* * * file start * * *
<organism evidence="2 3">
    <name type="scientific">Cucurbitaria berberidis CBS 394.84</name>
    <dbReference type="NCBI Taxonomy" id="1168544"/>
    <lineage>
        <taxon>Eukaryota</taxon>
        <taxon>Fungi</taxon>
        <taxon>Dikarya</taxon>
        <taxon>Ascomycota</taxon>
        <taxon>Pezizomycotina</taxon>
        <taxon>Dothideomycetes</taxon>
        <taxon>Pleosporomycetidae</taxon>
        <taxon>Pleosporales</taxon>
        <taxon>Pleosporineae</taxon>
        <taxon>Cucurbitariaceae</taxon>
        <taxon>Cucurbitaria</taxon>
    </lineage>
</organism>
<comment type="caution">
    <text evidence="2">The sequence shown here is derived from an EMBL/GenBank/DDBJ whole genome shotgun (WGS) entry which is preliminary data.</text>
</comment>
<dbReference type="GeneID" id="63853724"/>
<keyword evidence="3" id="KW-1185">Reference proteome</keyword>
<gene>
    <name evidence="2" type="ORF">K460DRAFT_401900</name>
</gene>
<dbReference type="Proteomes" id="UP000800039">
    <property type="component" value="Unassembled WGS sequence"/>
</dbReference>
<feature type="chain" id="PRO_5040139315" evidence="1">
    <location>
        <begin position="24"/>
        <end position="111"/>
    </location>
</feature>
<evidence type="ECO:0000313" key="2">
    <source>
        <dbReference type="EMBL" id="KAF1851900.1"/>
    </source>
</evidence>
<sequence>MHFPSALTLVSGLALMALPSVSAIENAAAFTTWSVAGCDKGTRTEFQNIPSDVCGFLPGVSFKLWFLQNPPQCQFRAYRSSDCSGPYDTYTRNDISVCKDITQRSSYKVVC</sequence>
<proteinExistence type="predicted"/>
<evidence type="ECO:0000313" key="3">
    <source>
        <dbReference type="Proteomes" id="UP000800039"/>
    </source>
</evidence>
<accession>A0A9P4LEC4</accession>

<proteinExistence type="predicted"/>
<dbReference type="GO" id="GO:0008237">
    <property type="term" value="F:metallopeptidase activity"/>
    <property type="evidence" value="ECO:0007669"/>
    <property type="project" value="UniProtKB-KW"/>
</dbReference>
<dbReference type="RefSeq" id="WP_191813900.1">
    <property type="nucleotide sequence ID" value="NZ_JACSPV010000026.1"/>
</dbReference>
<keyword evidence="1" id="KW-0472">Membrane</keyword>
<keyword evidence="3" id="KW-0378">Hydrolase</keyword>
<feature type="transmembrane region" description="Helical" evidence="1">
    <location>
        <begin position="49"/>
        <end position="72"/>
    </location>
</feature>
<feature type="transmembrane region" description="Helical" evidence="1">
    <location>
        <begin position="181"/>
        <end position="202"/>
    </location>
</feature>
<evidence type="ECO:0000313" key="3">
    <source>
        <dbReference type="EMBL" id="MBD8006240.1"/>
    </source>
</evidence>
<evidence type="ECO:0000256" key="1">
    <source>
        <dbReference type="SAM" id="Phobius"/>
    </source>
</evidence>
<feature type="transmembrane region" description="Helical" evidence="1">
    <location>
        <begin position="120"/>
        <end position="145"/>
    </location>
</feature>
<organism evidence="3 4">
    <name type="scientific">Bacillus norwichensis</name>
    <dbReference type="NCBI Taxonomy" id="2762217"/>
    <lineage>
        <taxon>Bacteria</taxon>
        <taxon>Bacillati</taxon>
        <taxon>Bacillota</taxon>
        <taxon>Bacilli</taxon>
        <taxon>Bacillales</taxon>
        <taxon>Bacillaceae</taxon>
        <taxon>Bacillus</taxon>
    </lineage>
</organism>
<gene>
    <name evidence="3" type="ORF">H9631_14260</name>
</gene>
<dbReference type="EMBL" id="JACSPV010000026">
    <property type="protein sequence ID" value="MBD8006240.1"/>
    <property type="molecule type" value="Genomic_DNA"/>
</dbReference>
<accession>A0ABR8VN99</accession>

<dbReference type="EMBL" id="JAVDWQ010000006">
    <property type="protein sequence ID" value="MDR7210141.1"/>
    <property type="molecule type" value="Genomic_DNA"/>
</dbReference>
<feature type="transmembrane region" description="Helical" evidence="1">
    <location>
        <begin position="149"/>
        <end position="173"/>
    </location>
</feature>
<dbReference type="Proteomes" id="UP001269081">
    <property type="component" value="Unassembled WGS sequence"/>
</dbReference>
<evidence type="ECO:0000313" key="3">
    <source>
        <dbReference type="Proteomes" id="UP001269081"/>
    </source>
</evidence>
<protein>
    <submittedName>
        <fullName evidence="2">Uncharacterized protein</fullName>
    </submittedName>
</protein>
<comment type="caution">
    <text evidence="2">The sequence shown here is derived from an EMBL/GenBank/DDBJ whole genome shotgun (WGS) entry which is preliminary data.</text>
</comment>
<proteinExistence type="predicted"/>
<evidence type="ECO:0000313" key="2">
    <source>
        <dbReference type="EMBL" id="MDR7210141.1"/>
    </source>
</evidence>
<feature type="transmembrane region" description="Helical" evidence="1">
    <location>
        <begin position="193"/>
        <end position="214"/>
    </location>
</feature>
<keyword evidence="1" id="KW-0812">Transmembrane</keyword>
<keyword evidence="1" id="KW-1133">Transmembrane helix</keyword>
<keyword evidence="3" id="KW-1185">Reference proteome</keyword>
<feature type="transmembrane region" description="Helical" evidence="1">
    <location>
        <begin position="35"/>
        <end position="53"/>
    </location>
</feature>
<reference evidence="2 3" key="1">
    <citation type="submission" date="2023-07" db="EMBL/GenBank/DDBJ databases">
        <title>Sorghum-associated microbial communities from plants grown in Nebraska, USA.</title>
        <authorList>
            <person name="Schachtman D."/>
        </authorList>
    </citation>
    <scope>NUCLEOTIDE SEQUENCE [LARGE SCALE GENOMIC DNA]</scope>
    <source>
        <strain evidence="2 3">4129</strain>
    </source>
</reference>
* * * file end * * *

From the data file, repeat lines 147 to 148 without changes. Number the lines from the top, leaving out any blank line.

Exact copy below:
<keyword evidence="1" id="KW-1133">Transmembrane helix</keyword>
<keyword evidence="3" id="KW-1185">Reference proteome</keyword>